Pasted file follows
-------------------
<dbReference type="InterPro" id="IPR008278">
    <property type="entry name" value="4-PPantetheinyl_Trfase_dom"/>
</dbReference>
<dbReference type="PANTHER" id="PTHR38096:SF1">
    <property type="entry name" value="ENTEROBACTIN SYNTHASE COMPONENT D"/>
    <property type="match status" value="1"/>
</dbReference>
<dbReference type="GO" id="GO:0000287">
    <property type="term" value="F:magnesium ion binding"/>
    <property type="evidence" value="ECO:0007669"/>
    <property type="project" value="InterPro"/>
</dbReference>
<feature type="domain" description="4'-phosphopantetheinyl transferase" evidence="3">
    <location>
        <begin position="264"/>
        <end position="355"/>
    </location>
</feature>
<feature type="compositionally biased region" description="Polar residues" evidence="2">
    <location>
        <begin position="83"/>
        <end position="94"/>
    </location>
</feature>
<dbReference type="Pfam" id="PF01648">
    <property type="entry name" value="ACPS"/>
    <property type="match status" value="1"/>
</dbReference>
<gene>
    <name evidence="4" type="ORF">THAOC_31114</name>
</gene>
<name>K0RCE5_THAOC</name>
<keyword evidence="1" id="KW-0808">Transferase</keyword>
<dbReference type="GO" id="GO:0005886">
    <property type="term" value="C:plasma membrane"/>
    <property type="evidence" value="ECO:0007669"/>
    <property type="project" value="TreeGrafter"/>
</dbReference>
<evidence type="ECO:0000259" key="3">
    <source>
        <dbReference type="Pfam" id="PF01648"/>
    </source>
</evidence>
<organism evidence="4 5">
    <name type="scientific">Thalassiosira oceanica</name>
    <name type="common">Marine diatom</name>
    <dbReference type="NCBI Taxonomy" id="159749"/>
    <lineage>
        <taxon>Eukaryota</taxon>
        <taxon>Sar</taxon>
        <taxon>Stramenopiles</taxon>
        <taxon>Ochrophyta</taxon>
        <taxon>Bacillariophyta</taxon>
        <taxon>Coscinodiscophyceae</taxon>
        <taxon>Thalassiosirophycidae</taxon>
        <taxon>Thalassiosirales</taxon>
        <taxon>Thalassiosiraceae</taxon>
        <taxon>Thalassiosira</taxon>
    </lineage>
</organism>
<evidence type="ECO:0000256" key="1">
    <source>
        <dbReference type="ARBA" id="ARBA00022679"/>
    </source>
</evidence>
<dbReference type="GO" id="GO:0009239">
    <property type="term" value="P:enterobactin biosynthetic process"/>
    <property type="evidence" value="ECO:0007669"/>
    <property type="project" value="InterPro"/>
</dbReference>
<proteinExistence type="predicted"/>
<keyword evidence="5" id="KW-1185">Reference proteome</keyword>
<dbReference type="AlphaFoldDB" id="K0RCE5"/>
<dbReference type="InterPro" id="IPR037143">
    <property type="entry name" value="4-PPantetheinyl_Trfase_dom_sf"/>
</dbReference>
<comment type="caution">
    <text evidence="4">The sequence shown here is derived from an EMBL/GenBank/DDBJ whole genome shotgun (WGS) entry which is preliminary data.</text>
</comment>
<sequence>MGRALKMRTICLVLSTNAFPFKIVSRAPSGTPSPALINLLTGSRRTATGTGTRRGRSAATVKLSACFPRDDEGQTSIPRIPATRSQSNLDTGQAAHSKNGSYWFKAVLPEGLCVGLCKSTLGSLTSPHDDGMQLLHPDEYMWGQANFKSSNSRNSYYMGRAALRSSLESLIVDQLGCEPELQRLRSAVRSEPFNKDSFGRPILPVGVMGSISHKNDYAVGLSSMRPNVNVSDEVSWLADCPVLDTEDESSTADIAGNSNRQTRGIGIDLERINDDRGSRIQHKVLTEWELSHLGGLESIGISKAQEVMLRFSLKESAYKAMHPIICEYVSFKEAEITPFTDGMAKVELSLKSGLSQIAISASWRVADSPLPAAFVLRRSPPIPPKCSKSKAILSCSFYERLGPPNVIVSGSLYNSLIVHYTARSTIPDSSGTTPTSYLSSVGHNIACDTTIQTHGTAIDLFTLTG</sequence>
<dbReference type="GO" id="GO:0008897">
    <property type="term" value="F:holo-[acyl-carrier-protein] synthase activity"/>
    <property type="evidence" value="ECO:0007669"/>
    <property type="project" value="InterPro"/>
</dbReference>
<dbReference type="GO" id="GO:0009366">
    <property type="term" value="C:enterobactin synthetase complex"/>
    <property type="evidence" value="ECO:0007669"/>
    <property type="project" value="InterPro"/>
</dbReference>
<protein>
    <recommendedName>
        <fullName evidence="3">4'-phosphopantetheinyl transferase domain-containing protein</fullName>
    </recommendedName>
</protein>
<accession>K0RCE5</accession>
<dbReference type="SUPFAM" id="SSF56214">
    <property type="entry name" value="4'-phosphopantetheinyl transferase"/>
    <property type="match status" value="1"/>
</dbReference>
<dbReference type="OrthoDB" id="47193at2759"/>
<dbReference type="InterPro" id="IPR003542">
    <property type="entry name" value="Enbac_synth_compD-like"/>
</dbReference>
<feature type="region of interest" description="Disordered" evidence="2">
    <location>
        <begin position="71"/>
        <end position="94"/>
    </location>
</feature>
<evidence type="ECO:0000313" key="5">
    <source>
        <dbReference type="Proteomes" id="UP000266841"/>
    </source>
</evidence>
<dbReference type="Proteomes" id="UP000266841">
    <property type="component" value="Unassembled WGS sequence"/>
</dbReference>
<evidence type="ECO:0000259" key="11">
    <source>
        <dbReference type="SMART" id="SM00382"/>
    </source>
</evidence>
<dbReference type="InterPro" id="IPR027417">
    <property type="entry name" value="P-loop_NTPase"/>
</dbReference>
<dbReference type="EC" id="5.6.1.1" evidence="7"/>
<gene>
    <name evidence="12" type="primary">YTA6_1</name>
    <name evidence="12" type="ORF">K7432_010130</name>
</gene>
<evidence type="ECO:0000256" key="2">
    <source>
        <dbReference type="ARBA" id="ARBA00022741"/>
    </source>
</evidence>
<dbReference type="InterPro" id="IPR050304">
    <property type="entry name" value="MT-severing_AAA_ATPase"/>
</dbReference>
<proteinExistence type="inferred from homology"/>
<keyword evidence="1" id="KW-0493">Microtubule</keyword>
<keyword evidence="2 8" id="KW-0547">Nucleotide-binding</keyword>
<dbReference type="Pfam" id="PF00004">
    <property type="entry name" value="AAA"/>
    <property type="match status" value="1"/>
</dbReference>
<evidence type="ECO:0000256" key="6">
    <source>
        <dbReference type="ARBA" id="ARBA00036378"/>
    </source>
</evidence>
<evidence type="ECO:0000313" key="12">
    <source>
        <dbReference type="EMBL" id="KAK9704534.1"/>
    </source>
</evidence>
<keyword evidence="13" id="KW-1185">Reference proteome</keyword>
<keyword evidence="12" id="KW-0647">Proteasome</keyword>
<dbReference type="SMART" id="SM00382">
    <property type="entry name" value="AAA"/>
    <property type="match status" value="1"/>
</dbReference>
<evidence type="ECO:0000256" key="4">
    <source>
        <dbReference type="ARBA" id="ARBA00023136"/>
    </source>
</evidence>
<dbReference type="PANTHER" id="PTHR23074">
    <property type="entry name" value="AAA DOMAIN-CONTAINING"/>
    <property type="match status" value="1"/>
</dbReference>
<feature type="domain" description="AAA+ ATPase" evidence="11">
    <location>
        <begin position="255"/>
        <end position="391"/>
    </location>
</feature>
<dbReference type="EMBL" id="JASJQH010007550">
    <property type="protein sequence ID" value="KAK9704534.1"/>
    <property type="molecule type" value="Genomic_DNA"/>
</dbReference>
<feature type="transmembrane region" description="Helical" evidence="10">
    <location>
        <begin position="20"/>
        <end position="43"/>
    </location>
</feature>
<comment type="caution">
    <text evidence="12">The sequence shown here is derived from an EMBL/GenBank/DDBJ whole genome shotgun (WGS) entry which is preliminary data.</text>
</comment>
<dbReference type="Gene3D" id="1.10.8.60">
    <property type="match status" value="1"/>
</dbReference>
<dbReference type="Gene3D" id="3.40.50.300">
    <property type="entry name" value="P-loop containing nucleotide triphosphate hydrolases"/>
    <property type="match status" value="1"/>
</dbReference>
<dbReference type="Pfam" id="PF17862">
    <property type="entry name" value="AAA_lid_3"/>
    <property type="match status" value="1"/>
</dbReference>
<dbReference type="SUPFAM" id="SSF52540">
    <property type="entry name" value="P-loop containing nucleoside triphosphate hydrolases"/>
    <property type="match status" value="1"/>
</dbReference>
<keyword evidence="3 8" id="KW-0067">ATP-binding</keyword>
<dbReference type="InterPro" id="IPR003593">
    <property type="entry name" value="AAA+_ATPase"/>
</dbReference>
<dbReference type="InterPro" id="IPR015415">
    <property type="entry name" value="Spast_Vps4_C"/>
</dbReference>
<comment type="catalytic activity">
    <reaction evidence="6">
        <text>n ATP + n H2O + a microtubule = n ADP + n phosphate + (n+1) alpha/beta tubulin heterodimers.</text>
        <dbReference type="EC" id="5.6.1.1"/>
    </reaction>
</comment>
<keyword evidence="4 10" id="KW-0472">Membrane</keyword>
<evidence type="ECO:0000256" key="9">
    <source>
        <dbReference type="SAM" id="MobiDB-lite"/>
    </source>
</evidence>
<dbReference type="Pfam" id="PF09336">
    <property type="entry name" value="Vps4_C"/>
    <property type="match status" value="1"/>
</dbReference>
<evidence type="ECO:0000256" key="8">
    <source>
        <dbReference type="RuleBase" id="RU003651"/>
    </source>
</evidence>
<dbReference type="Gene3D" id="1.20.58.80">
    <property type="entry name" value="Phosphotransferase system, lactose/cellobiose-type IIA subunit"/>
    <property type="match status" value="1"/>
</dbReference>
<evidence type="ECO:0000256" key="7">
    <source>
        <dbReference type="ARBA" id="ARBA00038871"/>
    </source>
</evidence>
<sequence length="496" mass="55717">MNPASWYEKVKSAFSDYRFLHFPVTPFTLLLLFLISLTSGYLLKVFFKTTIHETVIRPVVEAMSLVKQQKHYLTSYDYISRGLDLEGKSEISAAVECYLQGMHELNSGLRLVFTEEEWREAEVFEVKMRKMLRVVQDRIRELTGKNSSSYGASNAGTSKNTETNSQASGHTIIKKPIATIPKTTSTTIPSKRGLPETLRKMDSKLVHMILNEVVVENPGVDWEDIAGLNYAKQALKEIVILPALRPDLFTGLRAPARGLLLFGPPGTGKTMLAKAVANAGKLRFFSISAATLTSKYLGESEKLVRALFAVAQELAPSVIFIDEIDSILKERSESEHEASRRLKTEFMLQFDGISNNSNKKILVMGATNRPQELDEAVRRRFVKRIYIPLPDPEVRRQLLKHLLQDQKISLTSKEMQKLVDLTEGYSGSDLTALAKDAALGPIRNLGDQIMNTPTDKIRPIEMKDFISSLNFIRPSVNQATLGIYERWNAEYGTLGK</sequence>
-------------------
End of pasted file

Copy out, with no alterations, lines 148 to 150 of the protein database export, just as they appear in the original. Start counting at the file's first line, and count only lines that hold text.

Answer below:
    <source>
        <dbReference type="ARBA" id="ARBA00036378"/>
    </source>